You make it sound like indexing should be enabled by default everywhere. Why it isn't then? I'm not going to bother* with indexing external drives because I haven't seen any mention that the indexing was designed this scenario in mind. For all I know, taking the drive and modifying it elsewhere when the index was still being built before detaching it could either lead to a restart of indexing from scratch or incorrect results. I don't want to make a 2nd guess about the results, the results are either always correct even in edge cases (modifying the disk with a disk editor could be exception to this as it's not mounting the volume) or the indexing stays off.

    PS. All my drives are external, with the indexing only enabled in the system partition.

    * I assume the indexing folks have already bothered to test their product and saw that it's not fit to enable it except in few places on the system drive with assumption that system drive is internal.

    androidi said:
    You make it sound like indexing should be enabled by default everywhere. Why it isn't then?

    Because it would be a bit pointless and wasteful to create an index of stuff you aren't ever going to search for?

    androidi said:
    All my drives are external, with the indexing only enabled in the system partition.

    Well if you're keeping all your data in non-indexed location then obviously it's going to be slow to search, just as it was in XP. Do you have a point? What's the point in dismissing Windows search functionality as "not fit to enable" if you haven't even tried it out yet?

  • stevo_

    Am I right in your argument being that windows search is an unfit product because it isn't enabled by default in your scenario, and that to enable it you might actually have to open indexing options (available via search), and modify the indexed locations?

    You expect windows search to index every single thing it sees?

  • androidi

    stevo_ said:

    Am I right in your argument being that windows search is an unfit product because it isn't enabled by default in your scenario, and that to enable it you might actually have to open indexing options (available via search), and modify the indexed locations?

    You expect windows search to index every single thing it sees?

    As far as I know, there already is an index of the file and folder names. It's called "MFT". And if I'm using the search built into Windows shell to find files from the MFT I'd say that I'm using Windows search. The whole point of the new/secondary index (WDS/WS4.0) is that if the user is interested to quickly find something about *FILE CONTENTS* and since I'm not I'm going to stick with the MFT index. But in Windows 7 there appears to be a serious bottleneck in searching the MFT and it's not the 7200 rpm disk but the CPU! So yes by this argument, Windows search is unfit indeed.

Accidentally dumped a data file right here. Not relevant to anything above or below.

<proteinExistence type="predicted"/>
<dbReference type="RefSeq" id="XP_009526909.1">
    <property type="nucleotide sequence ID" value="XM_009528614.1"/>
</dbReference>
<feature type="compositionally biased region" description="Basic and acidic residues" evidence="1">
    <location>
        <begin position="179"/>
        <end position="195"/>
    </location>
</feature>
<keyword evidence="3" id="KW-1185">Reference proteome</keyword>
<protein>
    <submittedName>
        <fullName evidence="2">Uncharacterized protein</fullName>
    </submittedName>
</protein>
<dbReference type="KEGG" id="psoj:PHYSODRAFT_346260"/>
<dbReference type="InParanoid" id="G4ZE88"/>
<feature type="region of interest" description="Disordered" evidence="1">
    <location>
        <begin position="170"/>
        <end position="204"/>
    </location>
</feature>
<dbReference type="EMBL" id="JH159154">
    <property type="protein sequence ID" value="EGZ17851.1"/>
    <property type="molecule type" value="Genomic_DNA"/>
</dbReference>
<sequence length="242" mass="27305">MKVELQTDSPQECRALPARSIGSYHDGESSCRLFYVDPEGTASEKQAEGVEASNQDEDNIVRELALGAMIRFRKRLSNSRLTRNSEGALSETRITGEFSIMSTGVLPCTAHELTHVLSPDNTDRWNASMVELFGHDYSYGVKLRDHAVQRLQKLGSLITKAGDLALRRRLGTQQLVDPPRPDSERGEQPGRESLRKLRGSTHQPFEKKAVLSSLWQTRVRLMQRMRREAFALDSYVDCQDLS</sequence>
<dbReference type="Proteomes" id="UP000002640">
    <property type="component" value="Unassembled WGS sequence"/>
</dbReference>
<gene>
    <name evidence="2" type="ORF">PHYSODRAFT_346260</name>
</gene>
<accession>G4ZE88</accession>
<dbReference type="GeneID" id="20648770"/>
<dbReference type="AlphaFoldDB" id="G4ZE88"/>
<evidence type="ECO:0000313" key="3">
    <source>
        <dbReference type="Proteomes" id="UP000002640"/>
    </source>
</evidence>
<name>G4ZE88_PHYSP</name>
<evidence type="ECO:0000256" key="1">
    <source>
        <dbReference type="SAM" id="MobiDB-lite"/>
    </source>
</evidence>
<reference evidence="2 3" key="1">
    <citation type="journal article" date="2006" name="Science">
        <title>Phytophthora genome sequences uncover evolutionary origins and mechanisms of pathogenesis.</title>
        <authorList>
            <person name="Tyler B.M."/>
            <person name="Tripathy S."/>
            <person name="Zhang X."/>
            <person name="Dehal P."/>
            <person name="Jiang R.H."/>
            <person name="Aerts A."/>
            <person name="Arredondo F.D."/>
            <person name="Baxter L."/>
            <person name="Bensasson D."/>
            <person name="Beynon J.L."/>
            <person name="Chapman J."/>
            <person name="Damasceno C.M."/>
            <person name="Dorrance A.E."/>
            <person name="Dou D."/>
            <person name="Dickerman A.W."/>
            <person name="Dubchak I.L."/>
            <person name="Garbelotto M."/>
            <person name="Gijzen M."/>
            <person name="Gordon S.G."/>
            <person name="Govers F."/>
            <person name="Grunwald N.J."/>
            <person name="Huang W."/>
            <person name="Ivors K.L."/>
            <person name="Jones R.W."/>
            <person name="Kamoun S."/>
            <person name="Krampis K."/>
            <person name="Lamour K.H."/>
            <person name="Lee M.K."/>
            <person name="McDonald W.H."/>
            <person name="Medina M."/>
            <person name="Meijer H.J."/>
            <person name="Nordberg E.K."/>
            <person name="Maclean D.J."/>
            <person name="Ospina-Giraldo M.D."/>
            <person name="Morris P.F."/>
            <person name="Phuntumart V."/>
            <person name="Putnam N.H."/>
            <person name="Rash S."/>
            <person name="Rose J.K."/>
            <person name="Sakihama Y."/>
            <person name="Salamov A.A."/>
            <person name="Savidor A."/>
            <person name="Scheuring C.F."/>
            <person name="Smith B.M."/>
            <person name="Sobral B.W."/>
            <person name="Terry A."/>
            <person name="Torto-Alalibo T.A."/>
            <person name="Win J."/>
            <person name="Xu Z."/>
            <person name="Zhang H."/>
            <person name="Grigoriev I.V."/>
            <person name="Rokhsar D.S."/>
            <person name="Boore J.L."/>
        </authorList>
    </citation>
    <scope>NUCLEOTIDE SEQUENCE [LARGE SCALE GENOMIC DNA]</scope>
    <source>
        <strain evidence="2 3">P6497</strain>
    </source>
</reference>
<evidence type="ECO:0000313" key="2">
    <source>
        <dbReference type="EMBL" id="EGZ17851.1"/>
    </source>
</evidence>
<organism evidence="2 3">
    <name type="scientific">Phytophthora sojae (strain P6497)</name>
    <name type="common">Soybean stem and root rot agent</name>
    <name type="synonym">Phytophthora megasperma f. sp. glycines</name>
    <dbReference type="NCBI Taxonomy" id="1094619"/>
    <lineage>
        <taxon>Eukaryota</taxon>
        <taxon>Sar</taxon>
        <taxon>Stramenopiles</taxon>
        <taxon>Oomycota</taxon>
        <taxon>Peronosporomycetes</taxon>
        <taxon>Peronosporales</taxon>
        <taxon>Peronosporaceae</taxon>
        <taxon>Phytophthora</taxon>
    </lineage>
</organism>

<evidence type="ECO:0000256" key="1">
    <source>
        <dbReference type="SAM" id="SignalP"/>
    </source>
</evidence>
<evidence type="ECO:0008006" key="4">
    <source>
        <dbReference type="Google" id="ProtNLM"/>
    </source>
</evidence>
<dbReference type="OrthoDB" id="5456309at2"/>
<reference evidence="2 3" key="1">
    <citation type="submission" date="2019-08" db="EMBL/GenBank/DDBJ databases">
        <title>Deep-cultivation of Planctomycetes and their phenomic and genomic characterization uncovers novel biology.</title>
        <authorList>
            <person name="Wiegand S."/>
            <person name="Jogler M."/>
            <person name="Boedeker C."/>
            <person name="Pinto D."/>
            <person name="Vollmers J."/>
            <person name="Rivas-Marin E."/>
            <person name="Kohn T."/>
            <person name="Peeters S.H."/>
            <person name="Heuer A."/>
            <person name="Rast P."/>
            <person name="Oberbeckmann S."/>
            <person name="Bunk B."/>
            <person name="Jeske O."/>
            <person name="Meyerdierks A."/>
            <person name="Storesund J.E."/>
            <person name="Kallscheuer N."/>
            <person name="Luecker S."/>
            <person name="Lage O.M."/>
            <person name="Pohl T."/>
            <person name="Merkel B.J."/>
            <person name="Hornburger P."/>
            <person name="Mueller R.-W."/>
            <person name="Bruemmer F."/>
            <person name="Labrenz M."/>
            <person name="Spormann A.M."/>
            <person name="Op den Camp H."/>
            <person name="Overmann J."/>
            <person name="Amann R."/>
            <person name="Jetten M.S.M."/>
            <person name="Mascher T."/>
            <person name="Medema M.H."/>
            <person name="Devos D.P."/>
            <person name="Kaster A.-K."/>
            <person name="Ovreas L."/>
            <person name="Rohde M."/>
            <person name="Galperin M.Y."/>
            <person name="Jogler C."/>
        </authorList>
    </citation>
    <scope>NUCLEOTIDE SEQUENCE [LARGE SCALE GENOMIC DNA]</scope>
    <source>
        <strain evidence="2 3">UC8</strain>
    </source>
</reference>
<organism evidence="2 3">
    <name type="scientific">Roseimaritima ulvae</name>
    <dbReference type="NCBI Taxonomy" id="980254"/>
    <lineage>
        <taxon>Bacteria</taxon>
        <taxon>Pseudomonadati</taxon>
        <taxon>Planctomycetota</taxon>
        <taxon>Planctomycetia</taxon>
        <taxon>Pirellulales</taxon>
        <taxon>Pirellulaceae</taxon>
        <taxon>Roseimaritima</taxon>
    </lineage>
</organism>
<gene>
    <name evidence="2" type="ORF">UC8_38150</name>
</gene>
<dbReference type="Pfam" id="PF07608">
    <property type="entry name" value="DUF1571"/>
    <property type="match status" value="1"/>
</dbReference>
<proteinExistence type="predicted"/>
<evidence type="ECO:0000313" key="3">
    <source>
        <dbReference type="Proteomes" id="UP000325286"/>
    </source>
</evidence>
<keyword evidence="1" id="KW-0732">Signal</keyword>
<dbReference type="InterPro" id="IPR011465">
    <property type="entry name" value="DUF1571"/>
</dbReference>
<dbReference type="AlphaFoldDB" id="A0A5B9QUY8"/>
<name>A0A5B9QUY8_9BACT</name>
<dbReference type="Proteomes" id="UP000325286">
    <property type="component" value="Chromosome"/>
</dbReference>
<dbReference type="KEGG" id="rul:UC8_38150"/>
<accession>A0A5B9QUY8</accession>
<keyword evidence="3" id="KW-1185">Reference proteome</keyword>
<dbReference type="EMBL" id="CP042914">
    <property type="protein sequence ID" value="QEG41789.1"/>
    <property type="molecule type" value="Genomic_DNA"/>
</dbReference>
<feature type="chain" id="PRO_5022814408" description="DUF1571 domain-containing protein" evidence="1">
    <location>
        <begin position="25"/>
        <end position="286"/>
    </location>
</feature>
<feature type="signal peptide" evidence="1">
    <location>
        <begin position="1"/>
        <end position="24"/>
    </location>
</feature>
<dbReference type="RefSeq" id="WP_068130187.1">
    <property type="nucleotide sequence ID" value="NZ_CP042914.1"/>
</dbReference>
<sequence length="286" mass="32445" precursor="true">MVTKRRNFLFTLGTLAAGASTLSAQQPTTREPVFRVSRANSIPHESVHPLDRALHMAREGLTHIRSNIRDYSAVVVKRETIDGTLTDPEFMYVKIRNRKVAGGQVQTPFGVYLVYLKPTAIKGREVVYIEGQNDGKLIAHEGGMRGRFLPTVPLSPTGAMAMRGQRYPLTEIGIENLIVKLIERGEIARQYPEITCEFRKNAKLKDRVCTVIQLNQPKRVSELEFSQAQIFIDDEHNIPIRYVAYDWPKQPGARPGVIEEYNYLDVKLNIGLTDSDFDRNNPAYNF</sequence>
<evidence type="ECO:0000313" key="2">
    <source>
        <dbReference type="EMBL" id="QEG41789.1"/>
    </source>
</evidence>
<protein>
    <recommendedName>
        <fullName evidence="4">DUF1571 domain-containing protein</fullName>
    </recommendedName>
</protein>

• AndyC

    androidi said:
    stevo_ said:
    *snip*

    As far as I know, there already is an index of the file and folder names. It's called "MFT". And if I'm using the search built into Windows shell to find files from the MFT I'd say that I'm using Windows search. The whole point of the new/secondary index (WDS/WS4.0) is that if the user is interested to quickly find something about *FILE CONTENTS* and since I'm not I'm going to stick with the MFT index. But in Windows 7 there appears to be a serious bottleneck in searching the MFT and it's not the 7200 rpm disk but the CPU! So yes by this argument, Windows search is unfit indeed.

    The MFT is designed to be hierarchically traversed, so that you can get to a specific location quickly. It's nothing like an index that can be used for arbitrary searches, which is why you should be using the WDS index which is designed to do that.

  • PaoloM

    androidi said:
    stevo_ said:
    *snip*

    As far as I know, there already is an index of the file and folder names. It's called "MFT". And if I'm using the search built into Windows shell to find files from the MFT I'd say that I'm using Windows search. The whole point of the new/secondary index (WDS/WS4.0) is that if the user is interested to quickly find something about *FILE CONTENTS* and since I'm not I'm going to stick with the MFT index. But in Windows 7 there appears to be a serious bottleneck in searching the MFT and it's not the 7200 rpm disk but the CPU! So yes by this argument, Windows search is unfit indeed.

    The MFT is not an index, it's a table of contents. The internal representation is not suitable for searches.

  • magicalclick

    contextfree said:
    magicalclick said:
    *snip*

    Even if all your stuff is impeccably organized and you have constant total recall of where you put everything (which I doubt is true for most people, myself included):

    1. not everything on a computer is placed by you -- you may be looking for files created by programs etc.,
    2. search doesn't only allow you to find individual files, it allows you to query for classes of files e.g. "everything larger than 1MB", "everything last modified in January 2009", etc.
    3. even if you know exactly what you're looking for and exactly where it is, it can STILL sometimes be faster to navigate to it via search than node-by-node through the tree, or by typing the whole path.

    I don't think I need those daily. I have bad memory, so I don't memorize where I store stuff. My file paths are normally really straight forward for easy nevigation. Not sure why I even care to to search last modified files. It is not like you can trace virus damange since I can easily change creation/modified/read date of a file.